Nine of the world’s worst tax havens look set to get a clean bill of health in the first annual review of the EU tax haven blacklist, Oxfam warns today, despite these countries continuing to facilitate tax avoidance. Six of the tax havens likely to be removed from the EU’s black and grey lists are British overseas territories or crown dependencies.
Oxfam’s new report, Off the Hook, comes as European Finance Ministers prepare to publish their review at a Brussels meeting next week. Oxfam’s analysis reveals that UK-linked Bermuda, the British Virgin Islands, the Cayman Islands, Guernsey, the Isle of Man and Jersey, as well as the Bahamas, Hong Kong and Panama, are likely to be de-listed entirely by the EU, in recognition of tax reforms introduced by these countries since the original list was published.
Oxfam argues that these reforms do not go far enough. For example, a requirement for companies to hold meetings and employ a small number of staff in a jurisdiction may be a small price for a large company to pay in order to continue enjoying zero tax rates and shifting profits. In addition, weak assessment criteria set by the EU means that countries which allow profit shifting through some harmful tax practices, and low or zero corporate tax rates, are slipping through the net.
The head of Oxfam’s inequality campaign, Rebecca Gowland, said: “Tax avoidance costs poorer countries and regions $170 billion a year, money which could be far better spent funding schools and hospitals for the world’s poorest people. European governments should not whitewash key players in the murky world of global tax avoidance. The UK can lead the way by pushing its territories and dependencies to come clean about what happens on their shores.”
A key opportunity for the UK Government to secure meaningful reform on tax transparency was missed this week, when a debate on a cross-party amendment to the Financial Services Bill, requiring Crown Dependencies to adopt public registers of company ownership, was cancelled by the Government.
Oxfam’s report on the blacklist also highlights that Cyprus, Ireland, Luxembourg, Malta and the Netherlands would appear on the blacklist if EU Member States were not given an automatic exemption.
Multinational companies shifted $600 billion (£455 billion) in profits to tax havens in 2015 with a third of this going into tax havens in the EU. This deprived rich and poor countries alike of the money they need to invest in poverty and inequality busting public services such as healthcare and education.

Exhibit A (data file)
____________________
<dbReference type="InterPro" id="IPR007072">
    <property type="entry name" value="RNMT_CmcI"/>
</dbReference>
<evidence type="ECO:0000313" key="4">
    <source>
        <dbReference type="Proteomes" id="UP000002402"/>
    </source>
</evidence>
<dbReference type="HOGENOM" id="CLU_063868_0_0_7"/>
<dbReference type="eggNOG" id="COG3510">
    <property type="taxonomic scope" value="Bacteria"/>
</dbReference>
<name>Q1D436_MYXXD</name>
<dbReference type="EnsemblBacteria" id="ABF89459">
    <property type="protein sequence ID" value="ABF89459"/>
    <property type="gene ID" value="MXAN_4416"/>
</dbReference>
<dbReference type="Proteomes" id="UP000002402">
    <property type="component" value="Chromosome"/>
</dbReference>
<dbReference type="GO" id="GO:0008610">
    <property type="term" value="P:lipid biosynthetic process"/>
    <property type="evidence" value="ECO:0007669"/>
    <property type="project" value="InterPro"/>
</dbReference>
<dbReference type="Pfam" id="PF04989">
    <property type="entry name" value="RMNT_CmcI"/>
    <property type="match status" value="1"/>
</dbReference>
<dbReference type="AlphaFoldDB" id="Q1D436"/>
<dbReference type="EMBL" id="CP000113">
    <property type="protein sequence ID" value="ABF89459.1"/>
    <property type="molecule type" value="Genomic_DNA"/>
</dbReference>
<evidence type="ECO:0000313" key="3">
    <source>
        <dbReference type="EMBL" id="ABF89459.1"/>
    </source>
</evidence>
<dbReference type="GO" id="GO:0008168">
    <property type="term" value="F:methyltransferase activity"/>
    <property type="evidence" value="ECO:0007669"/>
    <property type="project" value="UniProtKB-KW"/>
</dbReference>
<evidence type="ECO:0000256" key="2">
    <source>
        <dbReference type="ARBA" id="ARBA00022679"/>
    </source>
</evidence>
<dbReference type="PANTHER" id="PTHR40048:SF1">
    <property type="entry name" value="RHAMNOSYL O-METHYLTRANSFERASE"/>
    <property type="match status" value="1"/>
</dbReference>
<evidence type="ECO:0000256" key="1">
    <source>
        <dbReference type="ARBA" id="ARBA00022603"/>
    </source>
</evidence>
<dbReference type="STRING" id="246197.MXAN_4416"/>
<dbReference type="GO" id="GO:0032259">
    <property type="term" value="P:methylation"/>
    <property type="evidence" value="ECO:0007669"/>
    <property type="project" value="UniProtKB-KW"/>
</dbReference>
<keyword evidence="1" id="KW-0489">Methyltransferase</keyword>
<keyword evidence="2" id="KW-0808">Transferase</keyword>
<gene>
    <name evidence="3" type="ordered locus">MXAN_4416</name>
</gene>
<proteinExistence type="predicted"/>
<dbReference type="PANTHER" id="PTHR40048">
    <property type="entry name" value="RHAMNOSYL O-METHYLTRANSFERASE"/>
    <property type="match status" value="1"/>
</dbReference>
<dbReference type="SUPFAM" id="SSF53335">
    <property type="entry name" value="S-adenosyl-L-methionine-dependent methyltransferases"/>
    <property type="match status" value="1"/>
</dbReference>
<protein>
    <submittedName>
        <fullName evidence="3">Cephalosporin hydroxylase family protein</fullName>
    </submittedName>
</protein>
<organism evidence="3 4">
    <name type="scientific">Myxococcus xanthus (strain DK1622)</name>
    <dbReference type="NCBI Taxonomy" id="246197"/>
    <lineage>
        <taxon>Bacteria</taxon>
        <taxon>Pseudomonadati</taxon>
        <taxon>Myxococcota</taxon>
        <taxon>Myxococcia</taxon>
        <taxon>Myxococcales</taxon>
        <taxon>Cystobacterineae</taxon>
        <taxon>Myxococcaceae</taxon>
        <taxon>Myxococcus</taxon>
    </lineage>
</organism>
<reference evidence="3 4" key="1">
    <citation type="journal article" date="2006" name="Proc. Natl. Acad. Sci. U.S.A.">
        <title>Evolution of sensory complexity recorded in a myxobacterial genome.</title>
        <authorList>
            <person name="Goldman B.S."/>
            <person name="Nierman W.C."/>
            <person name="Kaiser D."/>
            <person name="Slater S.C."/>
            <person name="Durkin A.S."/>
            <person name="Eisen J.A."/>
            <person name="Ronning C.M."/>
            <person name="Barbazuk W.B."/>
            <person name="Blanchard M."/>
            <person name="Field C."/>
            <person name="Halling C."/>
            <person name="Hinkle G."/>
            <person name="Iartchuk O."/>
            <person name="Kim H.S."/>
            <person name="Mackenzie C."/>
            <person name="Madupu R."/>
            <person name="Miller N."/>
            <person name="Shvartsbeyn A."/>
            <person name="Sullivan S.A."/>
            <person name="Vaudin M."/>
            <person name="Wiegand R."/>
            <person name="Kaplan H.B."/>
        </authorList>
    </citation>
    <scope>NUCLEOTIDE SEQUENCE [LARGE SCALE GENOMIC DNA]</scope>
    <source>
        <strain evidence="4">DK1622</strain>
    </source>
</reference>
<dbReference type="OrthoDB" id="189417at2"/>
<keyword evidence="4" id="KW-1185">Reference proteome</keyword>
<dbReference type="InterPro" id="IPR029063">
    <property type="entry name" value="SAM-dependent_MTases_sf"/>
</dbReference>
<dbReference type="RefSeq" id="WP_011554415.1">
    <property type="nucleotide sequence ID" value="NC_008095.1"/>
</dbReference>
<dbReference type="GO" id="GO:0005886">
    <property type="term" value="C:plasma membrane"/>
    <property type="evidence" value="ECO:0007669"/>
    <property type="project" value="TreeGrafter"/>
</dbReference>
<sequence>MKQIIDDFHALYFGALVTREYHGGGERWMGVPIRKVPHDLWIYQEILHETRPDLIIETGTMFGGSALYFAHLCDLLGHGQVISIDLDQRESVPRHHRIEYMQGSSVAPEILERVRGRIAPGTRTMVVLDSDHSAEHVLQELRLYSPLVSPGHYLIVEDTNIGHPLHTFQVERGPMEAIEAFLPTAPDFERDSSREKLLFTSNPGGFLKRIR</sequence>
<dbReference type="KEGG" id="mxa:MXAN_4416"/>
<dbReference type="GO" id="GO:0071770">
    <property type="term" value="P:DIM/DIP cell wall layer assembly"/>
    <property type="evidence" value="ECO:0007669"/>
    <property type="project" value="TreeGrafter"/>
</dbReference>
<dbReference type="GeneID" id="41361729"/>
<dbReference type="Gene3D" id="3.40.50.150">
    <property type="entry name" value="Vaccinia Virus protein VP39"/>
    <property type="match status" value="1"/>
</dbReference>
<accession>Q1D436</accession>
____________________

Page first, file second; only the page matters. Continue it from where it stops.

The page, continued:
Political interference in the screening process also means that tax havens such as Switzerland and the United States are unlikely to feature on the blacklist – even though both should on the basis on their tax practices.
Oxfam also found that reforms introduced by some countries to escape the blacklist are ineffective or cause more harm. For example, the EU only considers tax incentives to be harmful if they give foreign companies or profits an unfair advantage over national companies or profits. As a result, Hong Kong has escaped the blacklist by extending its harmful tax incentives to profits made in Hong Kong as well as overseas.
Gowland said: “The EU should blacklist countries with zero tax rates for companies, to make it clear that shifting profits to these tax havens is unacceptable. A strong deterrent is needed to stop countries competing in a race to the bottom on corporate tax, which deprives other countries of revenue that could help fight poverty.”
Notes to Editors
The report ‘Off the Hook’ and methodology document is available on request.
Four UK-linked territories – Bermuda, the Cayman Islands, Jersey and the British Virgin Islands – were named as among the 15 worst corporate tax havens in the world, in Oxfam’s Tax Battles report published December 2016:
The EU published its tax haven blacklist in December 2017. It currently blacklists five small island states, while another 63 countries that have promised to reform their tax practices ahead of the review are on a ‘grey list’. Countries on the EU’s ‘grey list’ had to commit to reform their national legislation in line with the EU’s requirements by the end of 2018.
Oxfam analysed whether the promises and reforms made by “grey listed” countries meet the EU’s criteria for either being removed or blacklisted. It suggests that the EU will put 18 countries onto the ‘black list’ for failing to reform sufficiently. However the EU’s low bar for screening criteria ignores many harmful tax practices, such as low or zero corporate tax rates, and means that nine tax havens will be dropped from the grey list.
Oxfam analysis indicates that:
- 23 countries will be removed from the grey list: Aruba, Bahamas, Bermuda, British Virgin Islands, Cayman Islands, Costa Rica, Faroe Islands, Greenland, Guernsey, Hong Kong, Isle of Man, Jamaica, Jersey, Republic of Korea, Labuan Island, Liechtenstein, Macao, North Macedonia, Panama, Qatar, Taiwan, Tunisia, Uruguay
- 3 new countries will be added to the grey list: Australia, Canada and South Africa
- 29 countries currently on the grey list will remain there: Albania, Anguilla, Antigua and Barbuda, Armenia, Barbados, Belize, Bosnia and Herzegovina, Botswana, Cabo Verde, Curaçao, Dominica, Fiji, Jordan, Malaysia, Maldives, Mauritius, Mongolia, Montenegro, Montserrat, Morocco, Namibia, Saint Lucia, Saint Vincent and the Grenadines, Serbia, Seychelles, Swaziland, Switzerland, Thailand, and Vietnam
- 5 countries will remain on the blacklist: America Samoa, Guam, Samoa, US Virgin Islands, and Trinidad and Tobago
- 18 countries will be moved from the grey list to the black list: Bahrain, Cabo Verde, Cook Islands, Dominica, Fiji, Grenada, Marshall Islands, Morocco, Nauru, New Caledonia, Niue, Oman, Palau, Saint Kitts and Nevis, Turkey, Turks and Caicos Islands, United Arab Emirates, and Vanuatu